Voice com­mands are largely un­changed from be­fore, although you can now say ‘GoPro Cap­ture’ and the cam­era will start record­ing or take a photo, de­pend­ing on the mode you’re in. The Hero7 Black gen­er­ally re­sponds well, although it’s not 100 per­cent reli­able, and some­times com­mands need to be re­peated a few times.

Video and photo qual­ity

On top of its video tricks, the Hero7 Black is ca­pa­ble of out­putting 12MP images. And while the Hero7 Black has a tiny 1/2.3in sen­sor, im­age qual­ity is very good.

In good light, de­tails are crisp, and sharp­ness ex­tends very well to the pe­riph­eries and cor­ners of the frame. Close scru­tiny shows there’s a bit of pro­cess­ing go­ing on to eke out the best from the Hero7 Black – but re­sults are re­spectable.

To get a wide-an­gle view, the Hero7 Black’s lens is un­cor­rected for dis­tor­tion in its de­fault Wide set­ting, so any­thing with lin­ear de­tails will be dis­torted. You can, how­ever, switch to the Lin­ear mode to cap­ture images with cor­rected dis­tor­tion, although ob­vi­ously at the ex­pense of field of view. You can also use Touch Zoom for a nar­rower field of view, although this de­grades im­age qual­ity.

Su­perPhoto, which cap­tures images with an ad­di­tional 1.5-2 sec­onds per photo, has a no­tice­able ef­fect on images, re­gain­ing a lit­tle high­light de­tail and lift­ing shad­ows a touch. Re­sult­ing images show less con­trast, but this can be tweaked later. The process can lead to mi­nor white bal­ance shifts, though, which is one thing to watch out for if mix­ing images cap­tured both ways.

The Hero6 Black al­ready had an ef­fec­tive video sta­bil­i­sa­tion sys­tem, but Hyper­S­mooth is a step up, es­pe­cially when you’re run­ning, bik­ing or trav­el­ling in any way down rough ter­rain.

TimeWarp es­sen­tially re­sults in a sta­bilised hy­per­lapse video. You can set the fac­tor by which it’s slowed. The fea­ture is great when mounted to some­thing that’s mov­ing, but the ace card is that it’s com­pletely us­able hand­held. It works par­tic­u­larly well when both you and some­thing in the scene are mov­ing at the same time.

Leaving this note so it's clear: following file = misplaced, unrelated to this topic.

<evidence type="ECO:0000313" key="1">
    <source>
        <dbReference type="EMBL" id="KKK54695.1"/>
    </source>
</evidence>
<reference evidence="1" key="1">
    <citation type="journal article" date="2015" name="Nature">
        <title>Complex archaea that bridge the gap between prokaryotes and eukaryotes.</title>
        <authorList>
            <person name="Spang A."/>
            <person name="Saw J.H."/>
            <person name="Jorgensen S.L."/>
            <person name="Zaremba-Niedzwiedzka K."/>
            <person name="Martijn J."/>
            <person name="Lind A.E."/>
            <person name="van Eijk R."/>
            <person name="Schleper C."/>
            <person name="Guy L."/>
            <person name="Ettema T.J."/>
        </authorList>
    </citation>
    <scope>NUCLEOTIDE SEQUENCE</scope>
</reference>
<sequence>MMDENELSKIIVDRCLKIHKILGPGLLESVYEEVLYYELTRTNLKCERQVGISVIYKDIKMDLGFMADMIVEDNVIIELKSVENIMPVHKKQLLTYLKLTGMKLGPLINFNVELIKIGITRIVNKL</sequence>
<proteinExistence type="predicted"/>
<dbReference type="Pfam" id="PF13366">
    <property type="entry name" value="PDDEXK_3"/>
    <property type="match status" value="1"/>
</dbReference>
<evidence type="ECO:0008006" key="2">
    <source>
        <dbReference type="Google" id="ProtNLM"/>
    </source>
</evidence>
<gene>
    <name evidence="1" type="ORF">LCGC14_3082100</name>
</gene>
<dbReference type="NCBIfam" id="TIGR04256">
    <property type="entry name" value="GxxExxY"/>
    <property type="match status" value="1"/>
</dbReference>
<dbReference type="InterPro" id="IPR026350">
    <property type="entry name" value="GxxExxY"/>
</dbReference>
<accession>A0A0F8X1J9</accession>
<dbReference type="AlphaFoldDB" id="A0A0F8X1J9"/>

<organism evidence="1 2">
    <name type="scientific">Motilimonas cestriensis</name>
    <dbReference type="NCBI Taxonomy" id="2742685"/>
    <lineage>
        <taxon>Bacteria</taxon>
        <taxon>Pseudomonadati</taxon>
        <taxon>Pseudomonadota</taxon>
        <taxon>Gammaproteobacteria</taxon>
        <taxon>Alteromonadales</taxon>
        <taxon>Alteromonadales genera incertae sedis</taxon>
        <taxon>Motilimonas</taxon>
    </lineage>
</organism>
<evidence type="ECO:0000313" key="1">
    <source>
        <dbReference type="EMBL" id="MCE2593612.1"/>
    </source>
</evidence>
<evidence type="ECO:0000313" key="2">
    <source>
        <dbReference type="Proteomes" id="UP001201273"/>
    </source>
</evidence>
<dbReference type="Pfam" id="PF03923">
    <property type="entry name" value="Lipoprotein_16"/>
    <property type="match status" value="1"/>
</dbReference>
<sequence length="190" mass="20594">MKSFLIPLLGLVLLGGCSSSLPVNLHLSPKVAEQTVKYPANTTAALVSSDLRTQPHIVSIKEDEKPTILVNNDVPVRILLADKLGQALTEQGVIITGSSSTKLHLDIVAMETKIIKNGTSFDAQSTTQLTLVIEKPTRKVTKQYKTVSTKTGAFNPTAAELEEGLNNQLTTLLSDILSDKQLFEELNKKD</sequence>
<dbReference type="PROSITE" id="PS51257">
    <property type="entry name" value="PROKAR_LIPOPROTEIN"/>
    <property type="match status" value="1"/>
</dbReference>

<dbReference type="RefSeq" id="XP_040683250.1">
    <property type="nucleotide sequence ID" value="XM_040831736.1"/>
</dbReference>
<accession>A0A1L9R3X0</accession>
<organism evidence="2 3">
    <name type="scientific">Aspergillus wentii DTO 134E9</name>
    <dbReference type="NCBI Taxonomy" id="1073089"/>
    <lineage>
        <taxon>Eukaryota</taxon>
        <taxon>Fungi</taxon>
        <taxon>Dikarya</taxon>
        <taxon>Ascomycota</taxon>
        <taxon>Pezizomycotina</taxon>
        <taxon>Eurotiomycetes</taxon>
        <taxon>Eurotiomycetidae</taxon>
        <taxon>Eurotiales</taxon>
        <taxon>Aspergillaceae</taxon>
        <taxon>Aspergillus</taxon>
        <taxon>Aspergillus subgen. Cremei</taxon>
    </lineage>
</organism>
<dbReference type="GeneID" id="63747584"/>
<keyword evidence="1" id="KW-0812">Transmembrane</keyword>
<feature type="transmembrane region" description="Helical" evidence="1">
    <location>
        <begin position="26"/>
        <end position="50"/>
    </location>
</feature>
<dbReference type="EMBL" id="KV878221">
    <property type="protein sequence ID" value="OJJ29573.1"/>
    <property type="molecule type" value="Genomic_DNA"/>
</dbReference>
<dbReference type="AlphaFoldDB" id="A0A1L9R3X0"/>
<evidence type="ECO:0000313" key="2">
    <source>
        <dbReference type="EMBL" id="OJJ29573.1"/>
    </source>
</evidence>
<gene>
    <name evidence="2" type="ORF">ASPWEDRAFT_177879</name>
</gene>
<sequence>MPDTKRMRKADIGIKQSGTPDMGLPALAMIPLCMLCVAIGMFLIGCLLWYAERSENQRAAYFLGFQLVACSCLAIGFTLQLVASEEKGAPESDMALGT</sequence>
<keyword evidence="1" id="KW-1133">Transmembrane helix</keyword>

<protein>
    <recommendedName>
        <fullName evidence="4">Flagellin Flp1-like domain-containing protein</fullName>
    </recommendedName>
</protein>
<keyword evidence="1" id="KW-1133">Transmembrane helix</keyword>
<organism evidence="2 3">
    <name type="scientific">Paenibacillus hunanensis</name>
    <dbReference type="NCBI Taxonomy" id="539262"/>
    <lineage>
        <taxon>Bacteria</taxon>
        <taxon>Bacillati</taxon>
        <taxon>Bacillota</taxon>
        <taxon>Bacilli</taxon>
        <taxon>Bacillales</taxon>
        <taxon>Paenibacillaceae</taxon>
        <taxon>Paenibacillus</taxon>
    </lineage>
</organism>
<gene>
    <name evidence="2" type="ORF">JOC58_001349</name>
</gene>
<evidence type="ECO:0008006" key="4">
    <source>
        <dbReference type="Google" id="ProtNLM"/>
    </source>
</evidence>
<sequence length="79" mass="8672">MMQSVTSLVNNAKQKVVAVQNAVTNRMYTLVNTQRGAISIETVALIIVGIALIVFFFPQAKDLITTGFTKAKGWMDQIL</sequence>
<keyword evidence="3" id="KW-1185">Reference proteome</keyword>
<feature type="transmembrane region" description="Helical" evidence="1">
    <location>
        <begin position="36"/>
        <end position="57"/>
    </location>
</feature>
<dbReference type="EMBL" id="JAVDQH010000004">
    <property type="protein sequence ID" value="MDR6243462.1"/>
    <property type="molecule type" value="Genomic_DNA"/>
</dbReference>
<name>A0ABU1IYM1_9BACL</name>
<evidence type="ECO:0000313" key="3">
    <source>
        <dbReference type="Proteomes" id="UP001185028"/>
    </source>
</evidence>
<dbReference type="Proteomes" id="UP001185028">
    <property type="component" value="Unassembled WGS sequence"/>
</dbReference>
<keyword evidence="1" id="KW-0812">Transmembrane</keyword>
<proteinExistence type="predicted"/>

You can cap­ture Full HD footage at up to 240fps, which can be slowed by a fac­tor of 8x to 30fps. Sound’s also recorded at the same time, but while footage can be played back in slow-mo­tion on the de­vice, it’s not pos­si­ble to out­put this in slow-mo with­out go­ing through Quik or other apps first.


So what can we con­clude? The in­clu­sion of the very ef­fec­tive Hyper­S­mooth sta­bil­i­sa­tion is sig­nif­i­cant, and makes the Hero7 Black far bet­ter suited for bumpier ad­ven­tures than be­fore.

The new TimeWarp fea­ture is a lot of fun to play with, too, and im­age qual­ity re­mains solid. The re­freshed UI makes the Hero7 Black eas­ier and more con­ve­nient to use than be­fore, and it’s com­pat­i­ble with a wealth of ac­ces­sories.

In the ab­sence of ma­jor flaws, it’s a case of pol­ish­ing some ex­ist­ing fea­tures and func­tion­al­ity. Bet­ter voice recog­ni­tion and a Touch Zoom op­tion that doesn’t scale up images would be wel­come.

“In good light, de­tails are crisp, and sharp­ness ex­tends very well to the pe­riph­eries and cor­ners”